TUNIS E. DEN HARTOG, SHIRLEY ANN SCHWEERTMAN, LEONARD G. LYBBERT, MARY ELLEN MOLINARO, WILLIAM JAMES ROBERT, and MARK D. FISHER, Appellants,
CITY OF WATERLOO, IOWA, Appellee. SUNNYSIDE SOUTH ADDITION, LLC, Intervenor-Appellee,
CITY OF WATERLOO, IOWA, Intervenor-Appellant.
from the Iowa District Court for Black Hawk County, Richard
D. Stochl, Judge.
appeal district court ruling dissolving injunction and
denying sanctions for sale of land from discontinued
Nagle, Waterloo, for appellants.
Kristine Stone of Ahlers & Cooney, P.C., Des Moines, and
David Zellhoefer, City Attorney, for appellee City of
L. Riley of Swisher & Cohrt, P.L.C., Waterloo, for
intervenor-appellee Sunnyside South Addition, LLC.
case returns to our court a third time. See Den Hartog v.
City of Waterloo (Den Hartog I), 847 N.W.2d 459
(Iowa 2014); Den Hartog v. City of Waterloo (Den
Hartog II), 891 N.W.2d 430 (Iowa 2017). In this latest
appeal, we revisit whether the City of Waterloo complied with
Iowa Code section 306.23 (2018) to transfer land from an
unused right-of-way to a developer of a residential
subdivision. The statute provides a preference of sale to the
original owners and adjacent owners of the right-of-way and
imposes notice and appraisal requirements to help get the
best price. The plaintiffs challenging the transfer are
adjacent landowners and taxpayers who allege the City
violated the statutory requirements. The district court dissolved
an injunction that had precluded the sale after ruling that
the City ultimately complied with section 306.23. The
district court refused to hold the City in contempt. The
taxpayers appealed. The district court later dismissed the
taxpayers' mandamus claim and application for sanctions,
and the taxpayers did not appeal from that ruling. We
retained the taxpayers' appeal but do not address the
mandamus and sanctions ruling that was not appealed.
our review, we affirm the district court. The City's
appraiser used a permissible method to determine the fair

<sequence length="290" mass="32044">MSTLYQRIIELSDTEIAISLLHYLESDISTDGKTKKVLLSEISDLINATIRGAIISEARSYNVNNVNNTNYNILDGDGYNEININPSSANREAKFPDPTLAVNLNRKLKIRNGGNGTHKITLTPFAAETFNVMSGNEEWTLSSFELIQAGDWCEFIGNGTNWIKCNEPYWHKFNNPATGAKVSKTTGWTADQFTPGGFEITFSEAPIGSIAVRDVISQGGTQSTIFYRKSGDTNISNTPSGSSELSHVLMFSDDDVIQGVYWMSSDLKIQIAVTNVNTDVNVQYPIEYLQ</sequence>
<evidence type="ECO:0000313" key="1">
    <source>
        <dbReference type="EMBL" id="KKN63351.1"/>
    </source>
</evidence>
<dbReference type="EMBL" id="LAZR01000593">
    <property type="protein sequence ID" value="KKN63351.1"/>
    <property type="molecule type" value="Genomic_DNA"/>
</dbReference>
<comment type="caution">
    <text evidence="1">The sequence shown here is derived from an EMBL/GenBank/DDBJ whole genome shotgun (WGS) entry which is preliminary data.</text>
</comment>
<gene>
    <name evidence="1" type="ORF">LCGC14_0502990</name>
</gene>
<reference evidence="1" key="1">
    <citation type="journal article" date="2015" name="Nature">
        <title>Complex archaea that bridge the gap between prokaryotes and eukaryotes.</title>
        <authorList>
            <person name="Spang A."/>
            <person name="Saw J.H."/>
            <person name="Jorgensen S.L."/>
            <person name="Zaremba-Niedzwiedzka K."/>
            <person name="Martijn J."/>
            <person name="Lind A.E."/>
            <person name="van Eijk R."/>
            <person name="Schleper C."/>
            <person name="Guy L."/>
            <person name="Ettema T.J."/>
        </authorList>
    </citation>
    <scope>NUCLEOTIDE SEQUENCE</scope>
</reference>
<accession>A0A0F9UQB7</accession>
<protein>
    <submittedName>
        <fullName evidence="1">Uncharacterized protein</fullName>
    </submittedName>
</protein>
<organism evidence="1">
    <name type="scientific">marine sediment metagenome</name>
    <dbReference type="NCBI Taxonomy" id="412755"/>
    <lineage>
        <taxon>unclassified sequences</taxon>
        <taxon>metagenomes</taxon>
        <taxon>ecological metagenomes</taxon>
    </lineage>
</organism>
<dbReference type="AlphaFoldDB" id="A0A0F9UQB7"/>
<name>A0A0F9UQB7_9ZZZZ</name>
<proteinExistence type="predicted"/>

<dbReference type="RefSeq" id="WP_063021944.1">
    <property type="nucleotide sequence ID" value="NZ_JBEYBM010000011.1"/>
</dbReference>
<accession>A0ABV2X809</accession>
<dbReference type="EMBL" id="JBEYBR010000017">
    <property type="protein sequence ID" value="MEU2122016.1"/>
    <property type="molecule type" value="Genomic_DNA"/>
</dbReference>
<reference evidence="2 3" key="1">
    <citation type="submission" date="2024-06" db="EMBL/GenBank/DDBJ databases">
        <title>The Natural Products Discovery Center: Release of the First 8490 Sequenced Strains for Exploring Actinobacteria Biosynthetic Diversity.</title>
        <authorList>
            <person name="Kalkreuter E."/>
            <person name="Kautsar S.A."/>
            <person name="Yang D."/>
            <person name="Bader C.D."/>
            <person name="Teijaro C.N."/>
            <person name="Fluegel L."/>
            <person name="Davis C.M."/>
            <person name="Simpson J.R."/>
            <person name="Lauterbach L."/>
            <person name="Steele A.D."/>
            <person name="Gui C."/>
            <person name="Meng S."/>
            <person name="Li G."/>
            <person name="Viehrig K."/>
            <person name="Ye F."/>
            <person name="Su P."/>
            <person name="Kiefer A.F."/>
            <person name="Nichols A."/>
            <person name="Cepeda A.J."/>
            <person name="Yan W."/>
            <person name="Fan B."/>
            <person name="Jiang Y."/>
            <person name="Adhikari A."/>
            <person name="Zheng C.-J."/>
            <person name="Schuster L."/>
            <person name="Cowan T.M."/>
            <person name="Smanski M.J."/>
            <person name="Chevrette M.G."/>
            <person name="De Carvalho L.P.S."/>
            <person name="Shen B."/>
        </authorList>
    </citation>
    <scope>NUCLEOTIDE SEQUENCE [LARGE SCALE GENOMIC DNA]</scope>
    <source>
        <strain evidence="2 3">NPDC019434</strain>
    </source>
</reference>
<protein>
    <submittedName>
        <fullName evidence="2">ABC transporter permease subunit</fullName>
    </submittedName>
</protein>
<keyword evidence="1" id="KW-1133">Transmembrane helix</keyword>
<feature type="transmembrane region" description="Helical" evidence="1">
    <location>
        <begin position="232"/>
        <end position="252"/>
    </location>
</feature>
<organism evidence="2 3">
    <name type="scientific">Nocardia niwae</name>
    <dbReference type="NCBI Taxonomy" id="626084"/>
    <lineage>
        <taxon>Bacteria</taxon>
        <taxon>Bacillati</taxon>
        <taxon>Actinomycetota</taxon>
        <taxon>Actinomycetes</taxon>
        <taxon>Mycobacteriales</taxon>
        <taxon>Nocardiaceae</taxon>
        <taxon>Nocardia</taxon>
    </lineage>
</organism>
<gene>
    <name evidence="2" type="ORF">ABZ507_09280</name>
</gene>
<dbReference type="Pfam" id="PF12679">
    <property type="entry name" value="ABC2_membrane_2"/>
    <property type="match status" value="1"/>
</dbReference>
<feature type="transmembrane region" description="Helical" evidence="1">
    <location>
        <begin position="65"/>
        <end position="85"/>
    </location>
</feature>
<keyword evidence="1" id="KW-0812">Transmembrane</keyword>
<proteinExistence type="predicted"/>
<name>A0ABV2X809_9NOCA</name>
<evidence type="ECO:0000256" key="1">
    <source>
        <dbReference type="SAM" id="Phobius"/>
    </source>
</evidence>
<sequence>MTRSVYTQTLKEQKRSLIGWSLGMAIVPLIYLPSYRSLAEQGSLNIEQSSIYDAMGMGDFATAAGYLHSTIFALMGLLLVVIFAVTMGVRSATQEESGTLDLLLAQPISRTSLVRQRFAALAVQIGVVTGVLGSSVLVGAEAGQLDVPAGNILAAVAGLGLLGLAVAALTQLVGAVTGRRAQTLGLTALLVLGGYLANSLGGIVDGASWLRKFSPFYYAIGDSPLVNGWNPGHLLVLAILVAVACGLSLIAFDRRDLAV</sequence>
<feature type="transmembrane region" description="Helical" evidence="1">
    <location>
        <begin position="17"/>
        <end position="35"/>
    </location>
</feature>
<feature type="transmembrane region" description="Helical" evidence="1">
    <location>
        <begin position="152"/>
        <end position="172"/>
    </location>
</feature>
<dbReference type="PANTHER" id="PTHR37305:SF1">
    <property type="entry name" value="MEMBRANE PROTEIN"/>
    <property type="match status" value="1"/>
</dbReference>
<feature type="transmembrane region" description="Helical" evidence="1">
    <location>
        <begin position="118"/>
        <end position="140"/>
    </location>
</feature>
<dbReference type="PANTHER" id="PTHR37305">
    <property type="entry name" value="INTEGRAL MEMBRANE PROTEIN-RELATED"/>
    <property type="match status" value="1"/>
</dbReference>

market value of the property, and the taxpayers failed to
show the City's notices or bidding requirements violated
section 306.23. Accordingly, the district court properly
lifted its injunction and denied sanctions, including
Background Facts and Proceedings.
We repeat our overview of this litigation:
The State of Iowa acquired property in Black Hawk County for
purposes of constructing a state highway in 1959. The highway
had originally been planned as, and enough land had been
acquired for, a four-lane project, but the highway was
eventually constructed with just two lanes. In 1983, the
state transferred control of the highway and attendant
property to the City of Waterloo (the City), in accordance
with the terms of Iowa Code chapter 306, entitled
"Establishment, Alteration, and Vacation of
Highways." After the transfer, the highway property
became known as San Marnan Drive in Waterloo. The City has
retained jurisdiction and control over the property in the
years since and has maintained it with grading, mowing, and
The City has now indicated its intention to transfer the
property to Sunnyside South Addition, LLC (Sunnyside), as
part of a development agreement. Under the terms of the
agreement, Sunnyside proposes to relocate San Marnan Drive by
reconstructing it approximately eighty feet south of its
current position and intends to retain the property on which
the current San Marnan Drive sits for purposes of residential
construction. The City proposes to transfer the highway
property to Sunnyside according to the agreement for the sum
Taxpaying residents of Waterloo (the taxpayers) became aware
of and objected to the proposed transfer in 2011. They filed
in the district court a petition for writ of mandamus and
temporary injunction requesting postponement of the sale on
the ground the City's proposed transaction failed to